Conversation with a top Ukrainian cyber official: What we know, what we don't, what it means

The Ukrainian national flag flies during a public celebration for the 30th anniversary of Ukrainian independence, on Aug. 24, 2021 in Lviv, Ukraine. (Photo by Adam Berry/Getty Images)

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Cybersecurity officials in Ukraine issued a warning Monday about yet another phishing attack using either compromised or spoofed government email addresses, the second such warning since Saturday.

Monday’s alert warned of attackers targeting government institutions with malware-laced bait documents hosted on Discord that come to targets within emails from the National Health Service of Ukraine. The malware deploys a program called OutSteel that looks for certain file extensions and steals them, and also deploys a second malicious program called SaintBot.

Monday’s bulletin comes two days after government officials there warned of compromised email accounts from the Ukrainian judiciary being used to target mostly Ukrainian government targets with malware hidden within phony court inquiries.

Both operations come roughly two weeks after a cyberattack targeting Ukrainian government systems that wiped some computers and defaced the websites of dozens of agencies’ sites.

All of the attacks are linked as part of “hybrid aggression, cyber aggression against Ukraine,” said Victor Zhora, the deputy chairman of the State Service of Special Communications and Information Protection of Ukraine, but not as a single operation.

“These are steps to continuously attack Ukrainian government agencies, objects of critical infrastructure and to make us ready for any kind of new attack,” Zhora said.

The operations play out against the backdrop of ongoing tension between the government of Russia and a host of western governments, as the Russian government accused the U.S. of wanting war in Ukraine, and the U.S. continuing to insist that a Russian military attack on Ukraine is possible at any time.

As the two nations’ diplomats traded barbs at the United Nations Monday, officials in Kyiv such as Zhora are tasked with unpacking the technical details, as well as the methods and motivations, behind ongoing cyberattacks directed at the government Ukraine.

Zhora spoke with CyberScoop Monday and explained the biggest outstanding questions related to the cyberattacks against his country, how the attacks fit into the context of Russian aggression toward Ukraine for the last eight years, and how other countries, including the U.S., are helping decipher what’s happening in the attacks. The answers have been lightly edited and condensed for clarity.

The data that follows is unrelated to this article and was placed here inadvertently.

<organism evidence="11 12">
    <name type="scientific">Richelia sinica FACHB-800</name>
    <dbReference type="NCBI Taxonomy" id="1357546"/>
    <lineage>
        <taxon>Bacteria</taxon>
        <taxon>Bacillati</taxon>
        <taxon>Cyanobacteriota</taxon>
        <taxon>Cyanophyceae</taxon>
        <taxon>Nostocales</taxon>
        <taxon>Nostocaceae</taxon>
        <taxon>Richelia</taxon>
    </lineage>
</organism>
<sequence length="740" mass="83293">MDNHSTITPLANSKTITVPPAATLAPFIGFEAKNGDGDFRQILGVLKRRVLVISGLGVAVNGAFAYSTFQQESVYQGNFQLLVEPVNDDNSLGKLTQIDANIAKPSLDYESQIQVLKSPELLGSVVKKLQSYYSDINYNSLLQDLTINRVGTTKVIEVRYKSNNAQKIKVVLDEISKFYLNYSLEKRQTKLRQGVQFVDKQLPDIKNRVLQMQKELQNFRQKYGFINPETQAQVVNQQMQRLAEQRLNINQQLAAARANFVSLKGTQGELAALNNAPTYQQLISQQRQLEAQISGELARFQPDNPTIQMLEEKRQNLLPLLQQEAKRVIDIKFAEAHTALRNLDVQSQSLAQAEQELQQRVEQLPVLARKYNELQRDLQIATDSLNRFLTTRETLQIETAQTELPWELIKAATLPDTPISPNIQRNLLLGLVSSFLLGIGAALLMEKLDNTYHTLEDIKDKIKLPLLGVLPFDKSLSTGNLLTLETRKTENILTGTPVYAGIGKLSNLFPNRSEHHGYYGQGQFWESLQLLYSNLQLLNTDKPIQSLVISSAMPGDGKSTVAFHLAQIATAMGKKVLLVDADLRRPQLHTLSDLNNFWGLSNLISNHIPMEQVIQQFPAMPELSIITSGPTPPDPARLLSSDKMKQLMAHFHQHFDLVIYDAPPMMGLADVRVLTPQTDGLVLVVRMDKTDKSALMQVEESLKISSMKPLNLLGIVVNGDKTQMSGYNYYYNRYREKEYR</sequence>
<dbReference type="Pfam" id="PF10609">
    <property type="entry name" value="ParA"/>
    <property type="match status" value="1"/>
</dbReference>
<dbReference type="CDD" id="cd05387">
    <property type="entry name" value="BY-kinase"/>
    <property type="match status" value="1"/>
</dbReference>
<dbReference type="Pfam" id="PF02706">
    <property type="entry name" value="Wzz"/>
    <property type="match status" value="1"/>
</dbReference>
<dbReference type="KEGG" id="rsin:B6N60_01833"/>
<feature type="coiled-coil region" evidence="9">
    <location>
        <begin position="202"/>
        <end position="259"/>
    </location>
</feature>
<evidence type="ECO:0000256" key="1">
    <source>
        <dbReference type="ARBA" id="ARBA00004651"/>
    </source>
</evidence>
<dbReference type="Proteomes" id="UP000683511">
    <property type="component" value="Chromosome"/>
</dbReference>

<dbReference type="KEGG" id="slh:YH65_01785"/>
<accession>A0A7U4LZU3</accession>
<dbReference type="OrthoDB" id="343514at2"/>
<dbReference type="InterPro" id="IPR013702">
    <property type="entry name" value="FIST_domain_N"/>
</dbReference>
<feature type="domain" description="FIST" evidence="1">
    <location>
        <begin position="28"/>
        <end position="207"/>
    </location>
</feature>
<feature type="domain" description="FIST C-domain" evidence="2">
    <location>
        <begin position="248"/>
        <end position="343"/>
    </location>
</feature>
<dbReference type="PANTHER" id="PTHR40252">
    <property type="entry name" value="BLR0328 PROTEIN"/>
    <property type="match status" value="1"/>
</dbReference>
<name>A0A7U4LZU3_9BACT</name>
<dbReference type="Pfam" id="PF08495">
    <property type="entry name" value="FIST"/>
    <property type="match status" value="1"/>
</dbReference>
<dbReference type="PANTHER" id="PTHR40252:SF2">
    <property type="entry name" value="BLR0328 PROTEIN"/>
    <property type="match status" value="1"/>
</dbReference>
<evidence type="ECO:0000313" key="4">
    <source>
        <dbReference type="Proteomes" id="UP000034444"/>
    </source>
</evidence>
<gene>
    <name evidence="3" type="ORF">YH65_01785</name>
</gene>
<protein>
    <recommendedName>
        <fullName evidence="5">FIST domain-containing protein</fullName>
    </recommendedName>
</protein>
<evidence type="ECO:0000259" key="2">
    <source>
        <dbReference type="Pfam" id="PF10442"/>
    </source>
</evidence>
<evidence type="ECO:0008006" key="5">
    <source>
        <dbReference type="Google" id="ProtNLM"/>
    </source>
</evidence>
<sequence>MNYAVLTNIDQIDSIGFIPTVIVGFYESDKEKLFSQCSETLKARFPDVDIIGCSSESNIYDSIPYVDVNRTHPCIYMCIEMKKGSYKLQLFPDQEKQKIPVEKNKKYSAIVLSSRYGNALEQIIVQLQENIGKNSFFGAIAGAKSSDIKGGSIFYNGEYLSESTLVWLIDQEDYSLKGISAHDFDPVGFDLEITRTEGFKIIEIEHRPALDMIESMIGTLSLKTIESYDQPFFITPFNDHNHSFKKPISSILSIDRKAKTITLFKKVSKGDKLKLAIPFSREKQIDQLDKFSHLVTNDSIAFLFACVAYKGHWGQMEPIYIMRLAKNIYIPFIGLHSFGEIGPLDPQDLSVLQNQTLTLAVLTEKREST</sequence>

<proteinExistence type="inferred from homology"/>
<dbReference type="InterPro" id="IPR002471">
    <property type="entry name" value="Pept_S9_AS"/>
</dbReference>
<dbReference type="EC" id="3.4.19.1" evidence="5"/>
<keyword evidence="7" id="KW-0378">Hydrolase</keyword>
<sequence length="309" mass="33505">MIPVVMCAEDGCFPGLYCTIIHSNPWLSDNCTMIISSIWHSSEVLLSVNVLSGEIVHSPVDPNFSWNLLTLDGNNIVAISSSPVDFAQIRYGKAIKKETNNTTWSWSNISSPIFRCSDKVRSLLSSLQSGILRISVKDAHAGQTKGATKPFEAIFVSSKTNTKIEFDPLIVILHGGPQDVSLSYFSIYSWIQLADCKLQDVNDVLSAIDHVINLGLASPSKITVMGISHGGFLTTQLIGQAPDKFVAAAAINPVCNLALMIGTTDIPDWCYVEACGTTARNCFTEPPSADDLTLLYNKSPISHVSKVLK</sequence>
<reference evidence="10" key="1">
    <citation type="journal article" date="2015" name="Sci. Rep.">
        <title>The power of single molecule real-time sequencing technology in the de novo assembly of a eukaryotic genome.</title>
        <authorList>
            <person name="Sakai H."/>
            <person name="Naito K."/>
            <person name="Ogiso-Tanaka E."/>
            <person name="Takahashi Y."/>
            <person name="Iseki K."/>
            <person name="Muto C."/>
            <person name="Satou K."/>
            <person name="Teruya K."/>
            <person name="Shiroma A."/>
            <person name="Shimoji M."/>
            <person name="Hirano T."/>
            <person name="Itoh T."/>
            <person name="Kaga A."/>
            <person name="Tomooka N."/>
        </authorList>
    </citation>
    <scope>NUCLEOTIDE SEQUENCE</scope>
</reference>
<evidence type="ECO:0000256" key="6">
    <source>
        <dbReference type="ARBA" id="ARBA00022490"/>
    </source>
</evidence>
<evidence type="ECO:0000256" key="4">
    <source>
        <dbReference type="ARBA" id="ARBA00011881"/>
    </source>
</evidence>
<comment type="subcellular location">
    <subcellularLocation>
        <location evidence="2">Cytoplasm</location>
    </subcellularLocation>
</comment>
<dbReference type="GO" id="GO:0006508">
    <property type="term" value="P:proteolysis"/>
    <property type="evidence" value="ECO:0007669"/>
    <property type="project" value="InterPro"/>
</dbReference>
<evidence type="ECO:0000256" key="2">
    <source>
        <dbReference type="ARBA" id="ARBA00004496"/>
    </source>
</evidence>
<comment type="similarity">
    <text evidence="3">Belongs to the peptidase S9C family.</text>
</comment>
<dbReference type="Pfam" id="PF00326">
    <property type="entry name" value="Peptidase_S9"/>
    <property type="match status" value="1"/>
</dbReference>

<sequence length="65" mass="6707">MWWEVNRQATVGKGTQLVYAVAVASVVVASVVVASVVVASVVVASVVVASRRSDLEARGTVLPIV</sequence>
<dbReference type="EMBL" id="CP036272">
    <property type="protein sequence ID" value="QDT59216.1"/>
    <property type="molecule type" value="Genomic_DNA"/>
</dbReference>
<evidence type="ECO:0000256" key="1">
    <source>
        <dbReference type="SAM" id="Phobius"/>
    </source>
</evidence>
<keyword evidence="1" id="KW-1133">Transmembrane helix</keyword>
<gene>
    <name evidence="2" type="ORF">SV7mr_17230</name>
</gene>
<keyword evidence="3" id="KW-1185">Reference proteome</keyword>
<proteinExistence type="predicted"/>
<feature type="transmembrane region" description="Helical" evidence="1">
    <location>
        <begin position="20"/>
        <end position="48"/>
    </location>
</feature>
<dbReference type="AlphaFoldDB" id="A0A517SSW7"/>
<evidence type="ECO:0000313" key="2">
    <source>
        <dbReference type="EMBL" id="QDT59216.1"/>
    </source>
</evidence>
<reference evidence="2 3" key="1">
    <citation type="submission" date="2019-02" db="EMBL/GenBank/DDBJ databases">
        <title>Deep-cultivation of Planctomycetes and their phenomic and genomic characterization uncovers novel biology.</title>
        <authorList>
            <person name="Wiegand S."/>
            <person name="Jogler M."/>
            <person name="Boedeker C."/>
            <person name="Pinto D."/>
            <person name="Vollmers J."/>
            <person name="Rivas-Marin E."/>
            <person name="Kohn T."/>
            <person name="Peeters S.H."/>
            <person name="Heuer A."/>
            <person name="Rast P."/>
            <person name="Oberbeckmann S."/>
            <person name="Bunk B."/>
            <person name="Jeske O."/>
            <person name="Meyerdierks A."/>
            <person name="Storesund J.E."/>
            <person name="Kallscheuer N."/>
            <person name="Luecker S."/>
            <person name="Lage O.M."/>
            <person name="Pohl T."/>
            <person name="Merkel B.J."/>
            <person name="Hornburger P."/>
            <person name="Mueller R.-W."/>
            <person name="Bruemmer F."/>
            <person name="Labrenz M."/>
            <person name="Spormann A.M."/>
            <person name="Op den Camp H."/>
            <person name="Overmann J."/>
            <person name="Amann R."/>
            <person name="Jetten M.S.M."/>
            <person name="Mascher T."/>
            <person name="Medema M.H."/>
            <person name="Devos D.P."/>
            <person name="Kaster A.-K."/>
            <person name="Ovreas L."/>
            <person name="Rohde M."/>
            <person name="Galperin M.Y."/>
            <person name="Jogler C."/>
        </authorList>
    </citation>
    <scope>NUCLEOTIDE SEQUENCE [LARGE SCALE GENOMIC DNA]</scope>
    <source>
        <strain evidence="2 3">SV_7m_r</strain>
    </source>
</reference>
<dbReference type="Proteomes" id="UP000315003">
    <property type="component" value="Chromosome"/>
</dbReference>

CyberScoop: A fair amount of data and context has been published about the latest round of cyberattacks on Ukraine. What are the biggest unanswered questions? 

Zhora: I would name two major questions. The first is the exact way and date of the compromising of the infrastructure software development company, which was used as a first step of a supply chain attack on government websites. That’s what we need to discover.

And that would be a key to the second major question: Attribution. We see a lot of signs, and a lot of details, which can lead up to the conclusion that one of the Russian (advanced persistent threat) APT groups are responsible for this attack, but we need exact proof, which can allow us to come out with a solid attribution.

CyberScoop: There have been public accusations of Russian-government involvement, but you’re saying that you want to be able to provide more forensic and digital evidence before formally attributing the attacks to specific groups?

Zhora: We should have enough evidence before we blame anyone responsible for organizing an attack. We already invited [experts] — and hopefully, we’ll be able to come out with — a single statement involving international experts who will enrich our expertise.

CyberScoop: There have been reports of U.S. and other nations’ cybersecurity experts aiding Ukraine. What does help look like? 

Zhora: We appreciate the help from U.S. companies and officials, that is very valuable for us. We have had some talks with different people, and we feel the support and practical support. We continue getting valuable information, which allows us to continue investigation.

As regards to some experts who will help in investigation, unfortunately, I cannot name them or their organization, but I’m confident their help will be very important and valuable for us.